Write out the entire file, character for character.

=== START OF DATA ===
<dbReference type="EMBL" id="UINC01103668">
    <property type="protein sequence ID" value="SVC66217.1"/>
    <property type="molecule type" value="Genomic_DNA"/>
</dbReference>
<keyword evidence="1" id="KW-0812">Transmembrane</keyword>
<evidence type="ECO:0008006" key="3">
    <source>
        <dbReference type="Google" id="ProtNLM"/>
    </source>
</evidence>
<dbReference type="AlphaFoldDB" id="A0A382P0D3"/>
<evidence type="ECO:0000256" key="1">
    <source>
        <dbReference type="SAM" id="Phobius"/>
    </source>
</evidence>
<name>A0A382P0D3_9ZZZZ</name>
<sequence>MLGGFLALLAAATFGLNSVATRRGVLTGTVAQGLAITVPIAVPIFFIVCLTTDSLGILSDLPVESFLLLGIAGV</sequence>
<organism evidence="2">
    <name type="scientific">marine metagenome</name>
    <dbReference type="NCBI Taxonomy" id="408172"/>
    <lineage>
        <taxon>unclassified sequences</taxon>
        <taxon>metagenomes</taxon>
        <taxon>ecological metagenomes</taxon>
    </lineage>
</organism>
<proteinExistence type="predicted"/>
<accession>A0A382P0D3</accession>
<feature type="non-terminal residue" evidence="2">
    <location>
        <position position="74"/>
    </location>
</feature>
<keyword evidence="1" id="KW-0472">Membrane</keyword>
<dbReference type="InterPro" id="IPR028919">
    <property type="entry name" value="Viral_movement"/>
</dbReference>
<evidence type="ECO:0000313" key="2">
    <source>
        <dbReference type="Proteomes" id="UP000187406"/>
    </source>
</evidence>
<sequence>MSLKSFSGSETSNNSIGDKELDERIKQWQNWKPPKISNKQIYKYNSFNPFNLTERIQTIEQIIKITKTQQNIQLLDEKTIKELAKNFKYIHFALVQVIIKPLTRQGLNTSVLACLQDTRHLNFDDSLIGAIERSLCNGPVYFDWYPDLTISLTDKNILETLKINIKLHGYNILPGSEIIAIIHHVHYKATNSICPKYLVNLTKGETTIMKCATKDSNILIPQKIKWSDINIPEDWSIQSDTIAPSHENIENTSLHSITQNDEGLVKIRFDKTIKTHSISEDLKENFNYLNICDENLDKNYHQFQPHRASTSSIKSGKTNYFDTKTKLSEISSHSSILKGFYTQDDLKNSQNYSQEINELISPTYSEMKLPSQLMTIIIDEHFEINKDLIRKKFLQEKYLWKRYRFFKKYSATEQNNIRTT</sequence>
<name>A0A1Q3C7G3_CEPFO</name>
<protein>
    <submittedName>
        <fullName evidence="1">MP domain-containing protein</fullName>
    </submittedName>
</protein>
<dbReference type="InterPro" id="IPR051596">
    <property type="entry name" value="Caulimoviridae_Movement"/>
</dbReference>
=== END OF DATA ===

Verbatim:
<dbReference type="EMBL" id="UINC01103668">
    <property type="protein sequence ID" value="SVC66217.1"/>
    <property type="molecule type" value="Genomic_DNA"/>
</dbReference>
<keyword evidence="1" id="KW-0812">Transmembrane</keyword>
<evidence type="ECO:0008006" key="3">
    <source>
        <dbReference type="Google" id="ProtNLM"/>
    </source>
</evidence>
<dbReference type="AlphaFoldDB" id="A0A382P0D3"/>
<evidence type="ECO:0000256" key="1">
    <source>
        <dbReference type="SAM" id="Phobius"/>
    </source>
</evidence>
<name>A0A382P0D3_9ZZZZ</name>
<sequence>MLGGFLALLAAATFGLNSVATRRGVLTGTVAQGLAITVPIAVPIFFIVCLTTDSLGILSDLPVESFLLLGIAGV</sequence>
<organism evidence="2">
    <name type="scientific">marine metagenome</name>
    <dbReference type="NCBI Taxonomy" id="408172"/>
    <lineage>
        <taxon>unclassified sequences</taxon>
        <taxon>metagenomes</taxon>
        <taxon>ecological metagenomes</taxon>
    </lineage>
</organism>
<proteinExistence type="predicted"/>
<accession>A0A382P0D3</accession>
<feature type="non-terminal residue" evidence="2">
    <location>
        <position position="74"/>
    </location>
</feature>
<keyword evidence="1" id="KW-0472">Membrane</keyword>
<dbReference type="InterPro" id="IPR028919">
    <property type="entry name" value="Viral_movement"/>
</dbReference>
<evidence type="ECO:0000313" key="2">
    <source>
        <dbReference type="Proteomes" id="UP000187406"/>
    </source>
</evidence>
<sequence>MSLKSFSGSETSNNSIGDKELDERIKQWQNWKPPKISNKQIYKYNSFNPFNLTERIQTIEQIIKITKTQQNIQLLDEKTIKELAKNFKYIHFALVQVIIKPLTRQGLNTSVLACLQDTRHLNFDDSLIGAIERSLCNGPVYFDWYPDLTISLTDKNILETLKINIKLHGYNILPGSEIIAIIHHVHYKATNSICPKYLVNLTKGETTIMKCATKDSNILIPQKIKWSDINIPEDWSIQSDTIAPSHENIENTSLHSITQNDEGLVKIRFDKTIKTHSISEDLKENFNYLNICDENLDKNYHQFQPHRASTSSIKSGKTNYFDTKTKLSEISSHSSILKGFYTQDDLKNSQNYSQEINELISPTYSEMKLPSQLMTIIIDEHFEINKDLIRKKFLQEKYLWKRYRFFKKYSATEQNNIRTT</sequence>
<name>A0A1Q3C7G3_CEPFO</name>
<protein>
    <submittedName>
        <fullName evidence="1">MP domain-containing protein</fullName>
    </submittedName>
</protein>
<dbReference type="InterPro" id="IPR051596">
    <property type="entry name" value="Caulimoviridae_Movement"/>
</dbReference>